December 18, 2017
By Dr. Hal Schramm
Ironically, deer season is my favorite season for bass fishing. Lakes are empty and that's when I usually catch my biggest fish. The water is cold, their metabolism slows, and they feed less often. They react and swim more slowly, but they still react, and they can catch any lure you care to throw. They're cold but not catatonic.
Catching often starts with knowing where to fish, and bass' cold-water whereabouts seem a mystery to many bass anglers. In this article, I've tapped into current biological research, as well as the minds of some highly experienced winter anglers from around the country.
In rivers, bass go to backwaters. Radio-tracking studies in several systems indicate bass move into backwaters during fall and remain there throughout winter, often in a rather sedentary state. Current and cold are a bad combination for largemouths, and can be lethal. Backwaters provide a refuge from current and often are warmer than the main river, but these spots must contain sufficient oxygen for bass to survive. Backwaters shallowed by years of sediment accumulation often become choked with vegetation in summer.
Decomposing plant material can rob a backwater of essential oxygen, so avoid those that were densely vegetated in summer and early fall. How can you tell if the water has oxygen without an expensive meter? The simplest way is to look for fish—not just bass, any kind of fish.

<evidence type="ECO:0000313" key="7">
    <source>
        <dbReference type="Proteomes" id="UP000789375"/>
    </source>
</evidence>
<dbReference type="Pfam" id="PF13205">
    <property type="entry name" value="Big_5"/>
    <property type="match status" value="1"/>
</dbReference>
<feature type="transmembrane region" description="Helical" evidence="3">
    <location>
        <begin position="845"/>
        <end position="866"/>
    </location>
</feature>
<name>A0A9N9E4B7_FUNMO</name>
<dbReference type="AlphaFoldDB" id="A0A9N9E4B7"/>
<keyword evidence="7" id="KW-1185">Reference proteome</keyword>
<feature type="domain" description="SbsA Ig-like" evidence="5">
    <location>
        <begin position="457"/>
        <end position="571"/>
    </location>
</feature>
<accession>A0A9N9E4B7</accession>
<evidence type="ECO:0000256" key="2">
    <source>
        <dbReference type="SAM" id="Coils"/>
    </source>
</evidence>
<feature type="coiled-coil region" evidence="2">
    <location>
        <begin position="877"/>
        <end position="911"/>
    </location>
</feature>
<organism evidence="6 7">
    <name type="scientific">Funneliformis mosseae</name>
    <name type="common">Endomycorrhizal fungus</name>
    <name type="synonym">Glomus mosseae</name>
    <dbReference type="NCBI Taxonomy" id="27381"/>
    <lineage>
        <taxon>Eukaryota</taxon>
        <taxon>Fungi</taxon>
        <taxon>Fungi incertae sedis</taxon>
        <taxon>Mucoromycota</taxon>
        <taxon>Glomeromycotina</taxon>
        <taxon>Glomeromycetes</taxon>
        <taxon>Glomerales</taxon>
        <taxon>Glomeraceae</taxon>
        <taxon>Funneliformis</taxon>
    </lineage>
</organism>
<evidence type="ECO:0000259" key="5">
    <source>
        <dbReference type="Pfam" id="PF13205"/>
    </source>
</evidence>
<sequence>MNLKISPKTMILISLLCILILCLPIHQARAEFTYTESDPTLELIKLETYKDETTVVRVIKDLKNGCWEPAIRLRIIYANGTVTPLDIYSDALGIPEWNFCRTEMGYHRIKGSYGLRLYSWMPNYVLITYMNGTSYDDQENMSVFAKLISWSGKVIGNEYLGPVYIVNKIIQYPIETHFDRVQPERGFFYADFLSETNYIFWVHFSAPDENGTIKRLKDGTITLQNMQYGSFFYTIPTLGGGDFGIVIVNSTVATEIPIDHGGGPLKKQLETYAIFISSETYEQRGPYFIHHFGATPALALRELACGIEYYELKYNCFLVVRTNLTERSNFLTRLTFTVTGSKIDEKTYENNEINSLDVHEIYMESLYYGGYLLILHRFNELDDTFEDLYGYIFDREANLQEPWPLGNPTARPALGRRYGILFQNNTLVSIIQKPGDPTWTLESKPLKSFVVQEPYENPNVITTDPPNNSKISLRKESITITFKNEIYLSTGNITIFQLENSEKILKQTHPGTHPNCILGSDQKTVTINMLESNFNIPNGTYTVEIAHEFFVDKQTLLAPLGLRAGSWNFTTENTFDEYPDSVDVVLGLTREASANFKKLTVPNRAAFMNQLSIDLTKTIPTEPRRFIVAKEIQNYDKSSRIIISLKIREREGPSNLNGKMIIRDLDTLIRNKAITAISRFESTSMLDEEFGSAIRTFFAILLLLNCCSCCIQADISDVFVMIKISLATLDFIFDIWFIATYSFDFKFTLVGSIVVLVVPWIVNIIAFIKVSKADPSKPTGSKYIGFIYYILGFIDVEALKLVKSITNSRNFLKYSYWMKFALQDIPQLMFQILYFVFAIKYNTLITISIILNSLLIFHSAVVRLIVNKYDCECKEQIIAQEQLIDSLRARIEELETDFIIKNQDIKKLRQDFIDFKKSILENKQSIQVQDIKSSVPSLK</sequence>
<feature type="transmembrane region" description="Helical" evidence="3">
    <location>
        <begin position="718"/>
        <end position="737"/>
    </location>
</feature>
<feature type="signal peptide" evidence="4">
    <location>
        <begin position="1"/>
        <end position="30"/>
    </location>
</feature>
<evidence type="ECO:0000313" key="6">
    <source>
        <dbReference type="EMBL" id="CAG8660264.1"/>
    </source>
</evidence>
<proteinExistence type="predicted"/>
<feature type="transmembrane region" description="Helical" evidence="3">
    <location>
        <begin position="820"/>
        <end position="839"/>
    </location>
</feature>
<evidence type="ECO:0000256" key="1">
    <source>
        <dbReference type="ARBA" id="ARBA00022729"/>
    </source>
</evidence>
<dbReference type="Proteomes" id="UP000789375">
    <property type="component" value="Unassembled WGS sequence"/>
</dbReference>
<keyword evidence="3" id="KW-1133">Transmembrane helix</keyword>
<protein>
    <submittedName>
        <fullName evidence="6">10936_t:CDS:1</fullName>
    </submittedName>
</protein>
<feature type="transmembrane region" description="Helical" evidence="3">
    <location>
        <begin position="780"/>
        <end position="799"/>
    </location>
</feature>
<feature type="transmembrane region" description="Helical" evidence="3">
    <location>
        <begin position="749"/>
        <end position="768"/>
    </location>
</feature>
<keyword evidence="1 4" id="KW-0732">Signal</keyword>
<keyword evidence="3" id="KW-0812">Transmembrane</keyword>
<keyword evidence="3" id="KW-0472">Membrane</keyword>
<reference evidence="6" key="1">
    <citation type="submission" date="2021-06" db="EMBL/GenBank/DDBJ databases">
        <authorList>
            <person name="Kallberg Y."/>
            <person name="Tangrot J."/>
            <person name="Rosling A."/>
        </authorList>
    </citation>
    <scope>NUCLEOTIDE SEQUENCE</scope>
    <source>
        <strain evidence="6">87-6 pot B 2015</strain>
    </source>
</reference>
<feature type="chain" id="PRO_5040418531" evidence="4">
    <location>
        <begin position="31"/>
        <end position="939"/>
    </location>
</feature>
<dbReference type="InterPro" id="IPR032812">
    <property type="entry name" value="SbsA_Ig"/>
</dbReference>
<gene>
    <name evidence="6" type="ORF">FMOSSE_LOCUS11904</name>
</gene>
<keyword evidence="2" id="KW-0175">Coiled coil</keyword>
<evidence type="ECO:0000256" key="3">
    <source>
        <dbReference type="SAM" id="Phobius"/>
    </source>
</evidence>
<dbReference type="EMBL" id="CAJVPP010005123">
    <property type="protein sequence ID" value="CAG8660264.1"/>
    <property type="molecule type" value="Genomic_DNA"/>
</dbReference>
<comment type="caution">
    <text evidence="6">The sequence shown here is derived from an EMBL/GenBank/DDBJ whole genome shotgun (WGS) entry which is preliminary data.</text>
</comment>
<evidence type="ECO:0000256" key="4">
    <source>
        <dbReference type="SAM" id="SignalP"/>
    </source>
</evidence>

River levels fluctuate, and winter is often a period of low water. Bass may try to leave backwaters when their depth threatens to trap the them. When water levels in the Pend Oreille River downstream of Lake Pend Oreille, Idaho, were lowered in winter for flood control and hydroelectric generation, largemouth bass abandoned backwaters and moved to areas of still water with dense aquatic vegetation in the river. Eighteen of 19 radio-tagged bass were located in two of these preferred wintering areas, and they traveled up to 10 miles to get to them. Bass returned to the backwaters in spring when water temperatures there exceeded those in the river.